Trail Users: Other clothing tips—Avoid wearing colors that could be mistaken for game animals—white or brown during deer seasons; red or blue during turkey seasons.

Trail Users: Be heard—Make sure you are heard before you are seen by whistling, singing, talking, etc., while on a trail. Tie small bells to your stirrups.

Trail Users: Communicate—Conflicts between hunters and trail riders seem to be relatively rare. If you meet hunters tell them your planned route. Try to keep the communication open.

Trail Users: Avoid peak hunting times—Avoid riding at peak times such as the opening day of a particular hunting season or early mornings/late afternoons.

Trail Users: Try to avoid known hunting areas—If possible, use trails located outside of state WMAs during peak hunting periods.

Trail Users:

• Know when hunting seasons are open

• Wear hunter orange during open seasons

• Make your presence known

Tips for Hunters

Hunters: ID your target––Be sure of your target and what is in front of and beyond it. Before you pull the trigger you must properly identify game animals. Until your target is fully visible and in good light, do not even raise your scope to see it. Use binoculars!

Hunters: Don’t shoot—Across roads, trails or waterways. These areas may be occupied by people.

Hunters: Avoid—Avoid alcohol and medications that may impair judgment before or while handling firearms.

Hunters: Educate yourself—Obey all the rules of firearm safety and insist that those around you do the same.

Hunters: Know where trails are—National Forest trail maps can be obtained at U.S. Forest Service ranger district offices. WMA maps located at WMA visitor permit stations include maps showing trails on the areas.

Hunters: Be alert for trail users and make your presence is known to them—Trail users may be unfamiliar with hunting. Trail users may not be aware of hunting seasons or that they are in or near areas open to hunting. Trail users may not be wearing hunter orange. Please use appropriate caution and communicate openly.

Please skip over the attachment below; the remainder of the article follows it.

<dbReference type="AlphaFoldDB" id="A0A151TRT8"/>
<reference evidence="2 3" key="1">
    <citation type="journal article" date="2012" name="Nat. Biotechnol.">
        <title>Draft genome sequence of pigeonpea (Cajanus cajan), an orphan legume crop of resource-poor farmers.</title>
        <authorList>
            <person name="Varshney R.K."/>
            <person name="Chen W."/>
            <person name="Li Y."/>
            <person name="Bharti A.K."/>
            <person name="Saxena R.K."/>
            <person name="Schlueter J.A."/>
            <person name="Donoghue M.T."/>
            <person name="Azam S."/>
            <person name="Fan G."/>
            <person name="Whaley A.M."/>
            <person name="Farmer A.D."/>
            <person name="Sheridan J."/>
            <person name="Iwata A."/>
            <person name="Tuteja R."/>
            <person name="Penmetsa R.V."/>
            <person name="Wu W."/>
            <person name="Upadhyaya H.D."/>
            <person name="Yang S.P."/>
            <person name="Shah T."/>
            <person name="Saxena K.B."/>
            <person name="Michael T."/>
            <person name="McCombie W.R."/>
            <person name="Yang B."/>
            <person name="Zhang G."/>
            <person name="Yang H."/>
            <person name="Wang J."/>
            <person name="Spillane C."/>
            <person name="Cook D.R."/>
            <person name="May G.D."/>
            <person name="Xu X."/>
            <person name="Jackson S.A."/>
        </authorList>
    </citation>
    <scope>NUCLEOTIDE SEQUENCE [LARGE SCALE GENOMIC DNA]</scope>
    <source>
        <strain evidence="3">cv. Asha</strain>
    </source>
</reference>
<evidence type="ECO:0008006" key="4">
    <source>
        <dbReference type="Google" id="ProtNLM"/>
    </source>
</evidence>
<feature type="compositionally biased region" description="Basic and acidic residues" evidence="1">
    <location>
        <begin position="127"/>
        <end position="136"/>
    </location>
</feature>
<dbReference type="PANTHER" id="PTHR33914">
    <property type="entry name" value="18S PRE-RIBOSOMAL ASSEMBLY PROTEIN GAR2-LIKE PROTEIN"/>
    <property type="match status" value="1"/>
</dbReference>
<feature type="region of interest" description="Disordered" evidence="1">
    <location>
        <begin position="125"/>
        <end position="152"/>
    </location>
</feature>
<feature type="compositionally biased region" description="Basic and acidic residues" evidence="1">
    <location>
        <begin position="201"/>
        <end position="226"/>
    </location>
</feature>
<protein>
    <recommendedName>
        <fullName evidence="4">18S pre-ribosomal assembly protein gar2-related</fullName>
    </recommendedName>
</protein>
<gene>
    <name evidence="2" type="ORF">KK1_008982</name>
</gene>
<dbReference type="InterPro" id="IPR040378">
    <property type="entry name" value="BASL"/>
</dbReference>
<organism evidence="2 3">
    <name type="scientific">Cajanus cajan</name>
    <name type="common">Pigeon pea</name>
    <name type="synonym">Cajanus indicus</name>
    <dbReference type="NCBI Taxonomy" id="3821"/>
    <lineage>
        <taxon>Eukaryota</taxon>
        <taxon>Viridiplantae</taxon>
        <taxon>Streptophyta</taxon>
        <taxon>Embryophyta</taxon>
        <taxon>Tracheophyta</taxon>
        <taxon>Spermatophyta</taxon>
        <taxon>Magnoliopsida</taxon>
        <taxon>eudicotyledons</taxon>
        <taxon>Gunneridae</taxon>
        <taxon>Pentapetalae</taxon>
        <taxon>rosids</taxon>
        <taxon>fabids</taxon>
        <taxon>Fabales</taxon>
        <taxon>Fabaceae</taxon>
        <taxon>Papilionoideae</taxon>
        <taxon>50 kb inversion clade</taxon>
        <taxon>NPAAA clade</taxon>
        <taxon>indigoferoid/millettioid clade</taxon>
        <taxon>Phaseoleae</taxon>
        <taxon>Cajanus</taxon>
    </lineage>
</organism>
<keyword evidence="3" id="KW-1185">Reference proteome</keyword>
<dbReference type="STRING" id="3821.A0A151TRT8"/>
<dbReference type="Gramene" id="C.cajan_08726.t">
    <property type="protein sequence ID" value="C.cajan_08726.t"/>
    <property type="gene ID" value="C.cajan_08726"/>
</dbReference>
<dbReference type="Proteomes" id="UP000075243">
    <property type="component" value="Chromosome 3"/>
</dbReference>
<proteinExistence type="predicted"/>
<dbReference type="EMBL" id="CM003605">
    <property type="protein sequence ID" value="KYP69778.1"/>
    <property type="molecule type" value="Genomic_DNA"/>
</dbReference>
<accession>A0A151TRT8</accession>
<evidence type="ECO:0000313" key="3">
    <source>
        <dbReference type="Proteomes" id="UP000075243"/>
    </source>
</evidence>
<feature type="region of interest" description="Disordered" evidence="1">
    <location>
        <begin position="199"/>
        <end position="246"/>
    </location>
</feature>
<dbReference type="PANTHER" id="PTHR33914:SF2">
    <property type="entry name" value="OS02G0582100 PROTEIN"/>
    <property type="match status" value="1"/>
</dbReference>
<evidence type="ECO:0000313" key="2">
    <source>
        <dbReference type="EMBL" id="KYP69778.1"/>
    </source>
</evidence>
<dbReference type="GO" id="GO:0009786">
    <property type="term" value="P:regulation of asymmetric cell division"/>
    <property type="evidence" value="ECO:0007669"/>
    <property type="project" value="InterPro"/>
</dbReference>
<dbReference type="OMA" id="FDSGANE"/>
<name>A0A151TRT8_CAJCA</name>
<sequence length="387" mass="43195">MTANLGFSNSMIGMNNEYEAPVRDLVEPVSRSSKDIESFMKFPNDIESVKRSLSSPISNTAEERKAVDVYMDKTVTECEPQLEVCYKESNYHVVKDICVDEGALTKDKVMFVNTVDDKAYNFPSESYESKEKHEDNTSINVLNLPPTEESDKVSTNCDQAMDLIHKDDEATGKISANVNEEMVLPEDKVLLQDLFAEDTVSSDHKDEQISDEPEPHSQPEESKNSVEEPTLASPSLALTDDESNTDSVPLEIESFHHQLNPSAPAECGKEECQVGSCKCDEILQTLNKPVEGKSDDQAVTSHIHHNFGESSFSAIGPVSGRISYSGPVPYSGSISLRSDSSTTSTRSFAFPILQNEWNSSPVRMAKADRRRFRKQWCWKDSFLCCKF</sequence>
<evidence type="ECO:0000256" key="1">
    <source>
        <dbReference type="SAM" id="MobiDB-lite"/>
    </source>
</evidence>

• Always positively identify your target

• Be aware that trail users may be present

• Make your presence known

The websites below contain additional related information that visitors might find useful.

Leave No Trace:

Respected Access:

Tread Lightly:

International Hunter Education

National Forests in Mississippi
100 West Capitol Street, Suite 1141
Jackson, MS 39269
(601) 965-1600

Mississippi Department of Wildlife, Fisheries, & Parks
1505 Eastover Drive
Jackson, MS 39211
(601) 432-2400

The U.S. Department of Agriculture (USDA) prohibits discrimination in all its programs and activities on the basis of race, color, national origin, age, disability, and where applicable, sex, marital status, familial status, parental status, religion, sexual orientation, genetic information, political beliefs, reprisal, or because all or part of an individual’s income is derived from any public assistance. (Not all prohibited bases apply to all programs.) Persons with disabilities who require alternative means for communication of program information (Braille, large print, audiotape, etc.) should contact USDA’s TARGET Center at 202-720-2600 (voice and TDD).

To file a complaint of discrimination, write to:

Director, Office of Civil Rights
1400 Independence Avenue, S.W.
Washington, DC 20250-9410
800-795-3272 (voice) or 202-720-6382(TDD)

USDA is an equal opportunity provider and employer.